243326 Best practices to evaluate the impact of school health policy on childhood obesity

Tuesday, November 1, 2011

Abigail Gamble, PhD, CHES , The Mississippi Delta Health Collaborative, Mississippi State Department of Health, Greenwood, MS
Dwight Waddell, PhD , Health, Exercise Science and Recreation Management, The University of Mississippi, University, MS
John Bentley, PhD , Department of Pharmacy Administration, School of Pharmacy, University, MS
Jeffrey S. Hallam, PhD, CHES , Center for Health Behavior Research, The University of Mississippi, University, MS
INTRODUCTION: Evaluation of health outcomes linked to obesity policy is essential to advancing the science of policy evaluation and policy change. A methodological limitation in obesity research is that body mass index (BMI) is used as the sole criterion for obesity-mortality associations and health outcomes - without considering excess adipose tissue location. It is possible to be at increased risk for chronic disease without being overweight or obese as defined by BMI standards. METHODS: Anthropometric measures and BMI were assessed on 1,136 elementary school-age children in Mississippi. RESULTS: The prevalence of overweight and obesity (BMI > 85th percentile) was 47.1% (18.3% overweight and 28.8% obese). For this sample, 59.9% and 42.0% were “at risk” for weight-related chronic disease based on waist circumference (WC > 90th percentile) and waist-to-height ratio (WtHR > 0.5), respectively. There were differences among three diverse school districts in total body weight (p < 0.0005), BMI (p < 0.0005), WC (p < 0.0005), and WtHR (p < 0.0005). CONCLUSIONS: It is clear that the obesity epidemic continues to manifest in minority children of low SES and does so at an increasingly young age. In 2007, the State legislature in Mississippi passed the “Mississippi Healthy Students Act” that requires increased physical activity and healthy dietary environments for children at school. Measureable health outcomes should include WtHR because it accounts for growth in both WC and height over age, and may be a more accurate tracking indicator of fat distribution used to predict subsequent health risk.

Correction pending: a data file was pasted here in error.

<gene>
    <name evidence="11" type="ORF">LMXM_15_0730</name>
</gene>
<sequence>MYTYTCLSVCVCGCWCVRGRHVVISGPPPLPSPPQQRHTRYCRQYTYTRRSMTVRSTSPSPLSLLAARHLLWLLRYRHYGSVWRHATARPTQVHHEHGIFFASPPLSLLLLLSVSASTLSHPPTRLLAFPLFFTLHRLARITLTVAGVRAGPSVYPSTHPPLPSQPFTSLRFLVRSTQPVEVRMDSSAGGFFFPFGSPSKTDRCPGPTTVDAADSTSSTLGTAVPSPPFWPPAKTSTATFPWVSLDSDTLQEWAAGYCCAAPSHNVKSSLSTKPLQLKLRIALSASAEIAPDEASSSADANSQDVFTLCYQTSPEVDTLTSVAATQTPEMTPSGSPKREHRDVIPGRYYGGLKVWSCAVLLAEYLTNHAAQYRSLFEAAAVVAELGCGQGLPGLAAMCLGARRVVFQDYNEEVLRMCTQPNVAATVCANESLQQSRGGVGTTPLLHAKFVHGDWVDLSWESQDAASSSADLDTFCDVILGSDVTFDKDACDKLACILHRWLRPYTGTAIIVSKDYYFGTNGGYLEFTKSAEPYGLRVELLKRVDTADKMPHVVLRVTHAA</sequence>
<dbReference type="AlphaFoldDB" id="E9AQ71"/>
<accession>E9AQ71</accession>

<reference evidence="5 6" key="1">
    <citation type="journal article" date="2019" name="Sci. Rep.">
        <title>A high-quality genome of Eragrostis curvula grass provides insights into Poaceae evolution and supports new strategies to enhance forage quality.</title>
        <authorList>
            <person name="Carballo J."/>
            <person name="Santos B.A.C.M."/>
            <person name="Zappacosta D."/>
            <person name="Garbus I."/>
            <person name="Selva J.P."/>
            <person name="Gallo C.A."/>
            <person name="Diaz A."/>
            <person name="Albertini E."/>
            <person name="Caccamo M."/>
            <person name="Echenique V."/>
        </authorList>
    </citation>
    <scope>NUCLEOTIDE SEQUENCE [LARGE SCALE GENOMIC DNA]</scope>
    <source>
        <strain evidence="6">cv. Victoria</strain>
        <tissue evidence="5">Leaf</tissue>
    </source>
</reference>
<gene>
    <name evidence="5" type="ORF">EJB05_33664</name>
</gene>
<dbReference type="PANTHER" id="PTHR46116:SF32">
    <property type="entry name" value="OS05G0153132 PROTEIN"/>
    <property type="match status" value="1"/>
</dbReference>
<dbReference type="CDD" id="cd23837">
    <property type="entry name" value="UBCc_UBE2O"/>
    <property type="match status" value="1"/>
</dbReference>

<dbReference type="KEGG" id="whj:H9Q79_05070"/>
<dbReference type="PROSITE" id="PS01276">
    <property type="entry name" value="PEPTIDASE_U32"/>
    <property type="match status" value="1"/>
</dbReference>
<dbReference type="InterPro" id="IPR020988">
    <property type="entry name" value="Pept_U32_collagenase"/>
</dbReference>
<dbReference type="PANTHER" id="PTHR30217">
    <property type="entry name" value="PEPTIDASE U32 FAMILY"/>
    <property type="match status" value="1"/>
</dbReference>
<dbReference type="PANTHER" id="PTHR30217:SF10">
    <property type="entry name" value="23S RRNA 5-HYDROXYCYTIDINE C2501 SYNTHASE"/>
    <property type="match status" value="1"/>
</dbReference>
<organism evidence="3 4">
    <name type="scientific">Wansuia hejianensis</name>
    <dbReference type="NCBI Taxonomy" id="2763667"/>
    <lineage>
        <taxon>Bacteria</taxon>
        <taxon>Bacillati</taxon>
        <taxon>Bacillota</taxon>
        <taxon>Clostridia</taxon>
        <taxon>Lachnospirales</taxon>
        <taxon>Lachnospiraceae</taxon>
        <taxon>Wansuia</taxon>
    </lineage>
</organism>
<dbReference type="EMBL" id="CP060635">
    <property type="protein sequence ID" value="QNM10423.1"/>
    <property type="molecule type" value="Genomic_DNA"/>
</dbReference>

Learning Areas:
Conduct evaluation related to programs, research, and other areas of practice
Public health or related organizational policy, standards, or other guidelines
Public health or related public policy
Public health or related research
Social and behavioral sciences

Learning Objectives:
Following this presentation participants will be able to: 1. Define the childhood obesity epidemic and subsequent health risk in elementary school-age children in the Mississippi Delta. 2. Identify two weight-related health risk measures used in conjunction with body mass index to assess health outcomes of obesity policy. 3. Discuss the importance of policy evaluation as a means to advance the science of policy change to promote public health.

Keywords: Evaluation, Policy/Policy Development

Presenting author's disclosure statement:

Qualified on the content I am responsible for because: I am qualified to present because I am the principle investigator; I conducted all data collection.
Any relevant financial relationships? No

I agree to comply with the American Public Health Association Conflict of Interest and Commercial Support Guidelines, and to disclose to the participants any off-label or experimental uses of a commercial product or service discussed in my presentation.